On 7 March, 2008, I completed my longest training run ever: 72.2 kilometres in 12 hours. This is my third-greatest distance. It is the longest distance that I’ve run barefoot. And, at twelve hours, this is the maximum duration that I intend to train.
But only in terms of time. Over the next 8 months, until I take part in the next Sri Chinmoy 24-hour challenge in Auckland on the 1st and 2nd of November, I’ll want to repeat such 12-hour sessions every two or three weeks. I’ll want to increase the distance by reducing the ratio between walking and running.
I do my training at
I started the run-walk at about 6.30 in the morning, and finished at the same time in the afternoon. Previously, I ran further at a time – a whole leg out of each three. This time I ran less, but more often: every ‘downhill’ stretch (about 700 metres) from the school down to the corner.
Each loop took me an average of between 33 and 34 minutes (range 32-36). It was an easy schedule to maintain. I developed some mild discomfort in the muscles of the pelvic girdle (a maximum of 4 on a scale of 0-10) and to a lesser degree in the soles of my feet (3 out of 10). Muscle fatigue is what gets you in the end. The breathing is fine. The energy is fine.
Old injuries make themselves known. At 20 kilometres I passed through an iliotibial patch, and at 40 kilometres my tendonitis reoccurred. But it is a psychological game rather than a physiological one. When you pull back slightly so do the symptoms.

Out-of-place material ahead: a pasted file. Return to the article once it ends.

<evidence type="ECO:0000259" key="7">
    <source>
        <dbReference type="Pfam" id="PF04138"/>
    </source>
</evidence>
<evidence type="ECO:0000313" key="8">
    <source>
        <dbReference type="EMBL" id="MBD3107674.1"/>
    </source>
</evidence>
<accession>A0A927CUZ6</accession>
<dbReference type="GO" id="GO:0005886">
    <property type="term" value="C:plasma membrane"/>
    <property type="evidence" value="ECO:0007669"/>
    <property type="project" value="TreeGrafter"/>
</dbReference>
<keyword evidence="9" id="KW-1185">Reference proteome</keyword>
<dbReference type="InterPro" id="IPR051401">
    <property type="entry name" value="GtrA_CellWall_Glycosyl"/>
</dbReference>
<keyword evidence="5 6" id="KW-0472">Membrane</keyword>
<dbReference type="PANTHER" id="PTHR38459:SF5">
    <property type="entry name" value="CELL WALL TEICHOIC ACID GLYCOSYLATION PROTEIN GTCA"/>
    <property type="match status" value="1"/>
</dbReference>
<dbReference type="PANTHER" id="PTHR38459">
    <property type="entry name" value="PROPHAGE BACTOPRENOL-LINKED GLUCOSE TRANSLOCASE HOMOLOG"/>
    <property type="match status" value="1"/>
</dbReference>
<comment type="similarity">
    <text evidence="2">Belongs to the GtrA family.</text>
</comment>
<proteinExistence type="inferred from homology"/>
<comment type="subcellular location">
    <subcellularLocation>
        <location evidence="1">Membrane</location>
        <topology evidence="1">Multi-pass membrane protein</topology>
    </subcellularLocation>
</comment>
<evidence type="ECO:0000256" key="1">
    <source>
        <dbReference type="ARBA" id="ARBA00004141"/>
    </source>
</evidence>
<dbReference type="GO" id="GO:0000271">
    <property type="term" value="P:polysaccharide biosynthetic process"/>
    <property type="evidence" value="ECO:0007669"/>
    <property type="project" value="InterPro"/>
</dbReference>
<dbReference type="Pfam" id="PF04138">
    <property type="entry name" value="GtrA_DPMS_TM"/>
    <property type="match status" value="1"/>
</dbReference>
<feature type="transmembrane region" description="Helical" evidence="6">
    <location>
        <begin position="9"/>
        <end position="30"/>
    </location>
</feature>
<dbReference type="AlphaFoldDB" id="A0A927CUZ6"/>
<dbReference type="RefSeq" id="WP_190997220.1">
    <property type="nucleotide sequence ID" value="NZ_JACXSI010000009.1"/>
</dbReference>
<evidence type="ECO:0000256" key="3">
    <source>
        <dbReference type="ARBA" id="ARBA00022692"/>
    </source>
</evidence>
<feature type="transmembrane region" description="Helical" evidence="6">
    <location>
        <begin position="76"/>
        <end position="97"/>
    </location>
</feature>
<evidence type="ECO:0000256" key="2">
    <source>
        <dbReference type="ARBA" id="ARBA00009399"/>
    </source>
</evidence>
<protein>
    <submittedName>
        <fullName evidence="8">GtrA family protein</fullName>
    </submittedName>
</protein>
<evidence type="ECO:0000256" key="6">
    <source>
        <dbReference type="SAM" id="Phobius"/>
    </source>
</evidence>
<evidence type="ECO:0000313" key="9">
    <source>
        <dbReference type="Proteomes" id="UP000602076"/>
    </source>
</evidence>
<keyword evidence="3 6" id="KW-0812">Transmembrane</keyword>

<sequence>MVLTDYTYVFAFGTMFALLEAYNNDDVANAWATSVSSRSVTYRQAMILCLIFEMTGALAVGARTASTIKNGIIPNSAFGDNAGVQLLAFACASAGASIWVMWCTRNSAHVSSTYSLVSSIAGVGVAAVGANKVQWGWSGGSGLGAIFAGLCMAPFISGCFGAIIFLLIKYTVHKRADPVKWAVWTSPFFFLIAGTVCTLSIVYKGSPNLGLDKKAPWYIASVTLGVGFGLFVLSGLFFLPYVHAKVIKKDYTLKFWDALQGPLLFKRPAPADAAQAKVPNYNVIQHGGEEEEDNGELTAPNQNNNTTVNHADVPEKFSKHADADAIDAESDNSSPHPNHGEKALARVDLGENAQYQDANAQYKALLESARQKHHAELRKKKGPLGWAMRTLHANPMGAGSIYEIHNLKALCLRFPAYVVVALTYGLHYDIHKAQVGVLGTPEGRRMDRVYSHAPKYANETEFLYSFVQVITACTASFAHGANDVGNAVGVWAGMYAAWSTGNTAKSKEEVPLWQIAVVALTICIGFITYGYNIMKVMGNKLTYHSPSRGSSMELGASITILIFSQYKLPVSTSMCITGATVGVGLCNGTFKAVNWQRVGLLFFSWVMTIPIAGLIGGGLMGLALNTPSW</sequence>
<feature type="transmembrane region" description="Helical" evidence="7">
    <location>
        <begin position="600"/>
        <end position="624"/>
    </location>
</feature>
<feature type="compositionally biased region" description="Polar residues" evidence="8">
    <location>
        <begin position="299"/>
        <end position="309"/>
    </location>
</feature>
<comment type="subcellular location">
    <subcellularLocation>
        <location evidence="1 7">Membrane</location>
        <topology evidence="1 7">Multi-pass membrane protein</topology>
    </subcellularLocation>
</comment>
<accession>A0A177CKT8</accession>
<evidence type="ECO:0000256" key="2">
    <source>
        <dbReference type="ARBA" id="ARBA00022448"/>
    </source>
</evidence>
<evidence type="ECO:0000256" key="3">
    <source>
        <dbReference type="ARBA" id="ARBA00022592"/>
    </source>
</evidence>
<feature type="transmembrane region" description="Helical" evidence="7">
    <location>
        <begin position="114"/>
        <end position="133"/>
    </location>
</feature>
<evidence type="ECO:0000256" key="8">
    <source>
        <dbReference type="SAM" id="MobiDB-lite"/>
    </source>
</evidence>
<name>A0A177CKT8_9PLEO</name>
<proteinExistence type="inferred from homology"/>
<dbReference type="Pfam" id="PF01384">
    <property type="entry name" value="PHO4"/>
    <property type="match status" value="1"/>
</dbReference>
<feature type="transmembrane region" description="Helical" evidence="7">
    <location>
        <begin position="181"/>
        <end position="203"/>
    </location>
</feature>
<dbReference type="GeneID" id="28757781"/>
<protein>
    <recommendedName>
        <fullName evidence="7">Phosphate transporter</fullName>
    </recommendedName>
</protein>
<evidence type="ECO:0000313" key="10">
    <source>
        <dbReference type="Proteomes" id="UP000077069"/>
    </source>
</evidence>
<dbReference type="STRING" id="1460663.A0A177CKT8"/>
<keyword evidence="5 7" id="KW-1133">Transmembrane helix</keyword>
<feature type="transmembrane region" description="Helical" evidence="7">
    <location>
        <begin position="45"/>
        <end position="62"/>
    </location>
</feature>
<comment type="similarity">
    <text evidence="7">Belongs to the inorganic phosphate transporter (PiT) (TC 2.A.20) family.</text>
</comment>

I believe that I over-strained to make up time while walking. I was only intending to better the 60 kilometres that I ran in 9.25 a few weeks ago, but when I appeared to be on target for a 6-kilometres-per-hour pace I couldn’t help myself.
Next time, to better my distance (say 75), I shall simply run for more of the time; on the next run I’ll do both downhill stretches – at total of 1200 out of 3300 or 4/11, but I’ll relax more when walking. I’ll aim for a cycle time of 31 minutes, and then 30 for the time after that. I’ll also stretch. I’m developing a series of 10-second stretches that I’ll rotate, one of six every ten to 15 minutes.
Incidents that made the day memorable: a fire-drill at the school; a cold and dark start (I should have worn those gloves); fun and games at the Student Centre toilet (when I struggled to fit a new roll); and standing on a piece of glass and having to extract it with a needle just before the 50 kilometre mark.